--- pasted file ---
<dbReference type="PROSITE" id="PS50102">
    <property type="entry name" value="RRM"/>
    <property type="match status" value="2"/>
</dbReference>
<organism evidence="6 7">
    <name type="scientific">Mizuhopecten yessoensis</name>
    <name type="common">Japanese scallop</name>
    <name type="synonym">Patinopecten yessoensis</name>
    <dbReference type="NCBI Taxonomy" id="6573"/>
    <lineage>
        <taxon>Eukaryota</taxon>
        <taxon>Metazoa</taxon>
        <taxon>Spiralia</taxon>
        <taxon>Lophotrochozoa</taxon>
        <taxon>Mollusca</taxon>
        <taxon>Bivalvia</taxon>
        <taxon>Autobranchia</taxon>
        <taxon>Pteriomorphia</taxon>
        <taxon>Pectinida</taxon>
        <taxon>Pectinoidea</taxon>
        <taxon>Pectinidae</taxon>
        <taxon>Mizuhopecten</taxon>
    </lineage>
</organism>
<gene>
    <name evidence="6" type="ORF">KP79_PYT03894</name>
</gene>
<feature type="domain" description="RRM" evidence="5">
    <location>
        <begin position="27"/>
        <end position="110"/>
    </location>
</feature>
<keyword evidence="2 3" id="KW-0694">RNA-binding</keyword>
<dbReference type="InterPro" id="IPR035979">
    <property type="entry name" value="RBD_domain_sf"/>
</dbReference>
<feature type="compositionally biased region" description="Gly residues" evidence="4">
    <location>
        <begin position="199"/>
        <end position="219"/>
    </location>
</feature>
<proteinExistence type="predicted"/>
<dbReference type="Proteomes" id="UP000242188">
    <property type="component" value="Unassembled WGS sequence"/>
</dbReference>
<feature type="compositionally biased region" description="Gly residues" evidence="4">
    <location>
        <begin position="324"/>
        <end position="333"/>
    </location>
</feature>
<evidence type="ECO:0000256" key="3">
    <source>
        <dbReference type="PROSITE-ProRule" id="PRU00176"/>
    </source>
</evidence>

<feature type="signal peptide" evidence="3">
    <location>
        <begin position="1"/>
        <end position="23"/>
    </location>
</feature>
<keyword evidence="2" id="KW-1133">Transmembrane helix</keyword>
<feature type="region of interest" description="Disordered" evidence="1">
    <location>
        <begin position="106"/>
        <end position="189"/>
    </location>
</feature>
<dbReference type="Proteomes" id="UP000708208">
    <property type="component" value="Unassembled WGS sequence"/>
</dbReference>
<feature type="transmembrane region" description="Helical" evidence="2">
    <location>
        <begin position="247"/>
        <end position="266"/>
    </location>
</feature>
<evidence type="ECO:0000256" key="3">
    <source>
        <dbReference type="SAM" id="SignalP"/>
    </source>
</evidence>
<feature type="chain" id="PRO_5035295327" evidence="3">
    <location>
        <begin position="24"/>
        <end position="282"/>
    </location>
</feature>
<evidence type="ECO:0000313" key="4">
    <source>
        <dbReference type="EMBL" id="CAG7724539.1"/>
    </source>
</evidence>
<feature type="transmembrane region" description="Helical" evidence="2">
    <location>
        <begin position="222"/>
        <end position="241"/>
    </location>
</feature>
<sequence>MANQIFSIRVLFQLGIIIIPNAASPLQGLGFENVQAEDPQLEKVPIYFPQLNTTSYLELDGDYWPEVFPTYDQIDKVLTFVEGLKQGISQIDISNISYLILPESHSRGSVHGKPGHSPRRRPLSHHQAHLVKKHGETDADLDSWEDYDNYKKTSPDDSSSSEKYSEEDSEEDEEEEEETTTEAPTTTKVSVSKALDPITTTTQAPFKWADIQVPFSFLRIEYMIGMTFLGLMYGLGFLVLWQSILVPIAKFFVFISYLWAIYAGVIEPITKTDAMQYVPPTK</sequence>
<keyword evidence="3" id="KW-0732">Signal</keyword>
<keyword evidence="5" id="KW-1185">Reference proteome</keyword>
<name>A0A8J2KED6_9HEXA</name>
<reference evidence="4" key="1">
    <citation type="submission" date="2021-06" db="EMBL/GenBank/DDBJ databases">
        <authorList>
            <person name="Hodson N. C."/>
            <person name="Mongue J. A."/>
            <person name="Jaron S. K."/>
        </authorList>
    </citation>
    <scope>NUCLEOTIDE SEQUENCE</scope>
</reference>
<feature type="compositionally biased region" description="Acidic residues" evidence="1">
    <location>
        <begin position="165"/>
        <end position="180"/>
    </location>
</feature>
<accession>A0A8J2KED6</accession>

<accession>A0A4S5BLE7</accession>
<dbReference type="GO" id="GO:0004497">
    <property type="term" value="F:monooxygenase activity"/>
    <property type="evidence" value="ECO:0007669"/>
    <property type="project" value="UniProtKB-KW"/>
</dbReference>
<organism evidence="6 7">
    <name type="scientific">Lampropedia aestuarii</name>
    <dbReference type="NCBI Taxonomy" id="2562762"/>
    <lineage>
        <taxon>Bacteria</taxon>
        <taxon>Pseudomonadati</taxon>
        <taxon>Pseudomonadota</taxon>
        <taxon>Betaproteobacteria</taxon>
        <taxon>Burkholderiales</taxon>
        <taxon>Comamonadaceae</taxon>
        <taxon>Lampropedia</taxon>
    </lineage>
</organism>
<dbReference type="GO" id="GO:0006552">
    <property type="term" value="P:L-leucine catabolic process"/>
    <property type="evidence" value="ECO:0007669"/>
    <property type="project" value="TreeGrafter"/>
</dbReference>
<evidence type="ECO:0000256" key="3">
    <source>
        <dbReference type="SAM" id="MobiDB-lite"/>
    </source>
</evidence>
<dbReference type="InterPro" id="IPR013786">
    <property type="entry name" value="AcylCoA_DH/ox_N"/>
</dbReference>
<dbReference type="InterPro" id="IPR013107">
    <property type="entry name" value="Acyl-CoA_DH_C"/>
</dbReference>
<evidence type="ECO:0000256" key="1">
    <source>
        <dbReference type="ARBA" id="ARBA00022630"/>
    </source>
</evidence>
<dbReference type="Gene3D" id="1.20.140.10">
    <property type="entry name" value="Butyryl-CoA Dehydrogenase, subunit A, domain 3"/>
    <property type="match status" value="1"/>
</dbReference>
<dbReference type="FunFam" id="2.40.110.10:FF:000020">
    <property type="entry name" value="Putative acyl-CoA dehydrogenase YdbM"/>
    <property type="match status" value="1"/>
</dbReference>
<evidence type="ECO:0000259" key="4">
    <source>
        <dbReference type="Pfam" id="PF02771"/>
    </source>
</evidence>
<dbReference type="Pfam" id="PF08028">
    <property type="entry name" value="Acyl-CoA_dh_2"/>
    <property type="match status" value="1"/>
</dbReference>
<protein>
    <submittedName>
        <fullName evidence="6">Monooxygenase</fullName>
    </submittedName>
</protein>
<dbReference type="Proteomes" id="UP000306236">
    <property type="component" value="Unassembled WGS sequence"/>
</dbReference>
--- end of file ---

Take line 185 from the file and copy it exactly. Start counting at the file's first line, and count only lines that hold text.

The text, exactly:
</protein>